the west that that exposito 6 years ago but anyone was doing that starbuck's exists and it created a really welcoming pot. it is truly a legacy business but more importantly it really at the take care of their community my father from it was formally italy a fisherman and that town very rich in culture and music was a big part of it guitars and sank and combart in the evening that tradition they brought this to the cafe so many characters around here everything has incredible stories by famous folks last week the cafe that paul carr tennessee take care from the jefferson starship hung out the cafe are the famous poet
lawrence william getty and jack herb man go hung out. >> they work worked at a play with the god fathers and photos he had his typewriter i wish i were here back there it there's a lot of moving parts the meeting spot rich in culture and artists and musicians epic people would talk with you and you'd get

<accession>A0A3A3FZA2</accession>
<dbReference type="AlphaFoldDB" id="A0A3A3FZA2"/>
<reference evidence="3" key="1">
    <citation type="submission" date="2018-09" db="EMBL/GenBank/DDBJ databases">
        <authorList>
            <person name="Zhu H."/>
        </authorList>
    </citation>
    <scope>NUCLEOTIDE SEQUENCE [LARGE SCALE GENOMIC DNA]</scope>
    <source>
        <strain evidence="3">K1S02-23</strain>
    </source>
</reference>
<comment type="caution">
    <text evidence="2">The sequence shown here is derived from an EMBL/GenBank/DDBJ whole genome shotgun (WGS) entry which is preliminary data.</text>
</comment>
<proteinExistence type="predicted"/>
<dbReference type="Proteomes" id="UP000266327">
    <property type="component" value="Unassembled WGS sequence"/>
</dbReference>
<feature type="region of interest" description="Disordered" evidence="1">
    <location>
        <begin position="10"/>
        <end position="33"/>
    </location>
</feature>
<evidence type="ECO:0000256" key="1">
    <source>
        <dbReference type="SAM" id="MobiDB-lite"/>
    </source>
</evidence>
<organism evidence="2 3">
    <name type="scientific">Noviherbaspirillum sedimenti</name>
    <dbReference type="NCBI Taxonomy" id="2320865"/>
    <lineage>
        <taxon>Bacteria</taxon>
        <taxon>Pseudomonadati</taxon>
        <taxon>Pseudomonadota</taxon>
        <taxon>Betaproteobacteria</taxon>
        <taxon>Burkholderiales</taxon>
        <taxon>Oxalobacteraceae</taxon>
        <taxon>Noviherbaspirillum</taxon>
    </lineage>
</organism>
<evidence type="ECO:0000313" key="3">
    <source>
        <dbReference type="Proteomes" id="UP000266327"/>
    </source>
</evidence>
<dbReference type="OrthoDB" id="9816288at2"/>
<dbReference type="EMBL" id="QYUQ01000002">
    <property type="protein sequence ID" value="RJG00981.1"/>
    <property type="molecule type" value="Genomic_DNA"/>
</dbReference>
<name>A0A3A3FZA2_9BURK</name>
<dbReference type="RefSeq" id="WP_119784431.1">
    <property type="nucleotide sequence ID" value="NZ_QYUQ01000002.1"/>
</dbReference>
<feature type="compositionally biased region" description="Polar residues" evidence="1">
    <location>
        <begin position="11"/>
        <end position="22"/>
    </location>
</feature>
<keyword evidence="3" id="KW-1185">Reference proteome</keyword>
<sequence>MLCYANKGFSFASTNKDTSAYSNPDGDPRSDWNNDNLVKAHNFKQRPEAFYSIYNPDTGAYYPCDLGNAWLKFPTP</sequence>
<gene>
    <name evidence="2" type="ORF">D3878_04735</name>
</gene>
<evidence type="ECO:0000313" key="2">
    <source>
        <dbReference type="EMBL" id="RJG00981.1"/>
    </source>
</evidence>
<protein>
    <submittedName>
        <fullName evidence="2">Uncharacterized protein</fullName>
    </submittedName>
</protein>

order at 5:35 p.m. small business commission thanks media services and sf govtv for televising the meeting. members of the public, please take this opportunity to silence your phones and other electronic devices. public comment during the meeting is limited to three minutes perspeaker unless otherwise established by the presiding officer of the meeting. speakers are requested but not required to state their names. spelling which is optional will help ensure proper spelling of names in the meeting. speaker cards will be called in the order in which they were placed in the basket. additionally, there is a sign-in sheet at the front table. sfgovtv please show the mall business meeting live. >> okay. welcome, everybody to the small business commission meeting.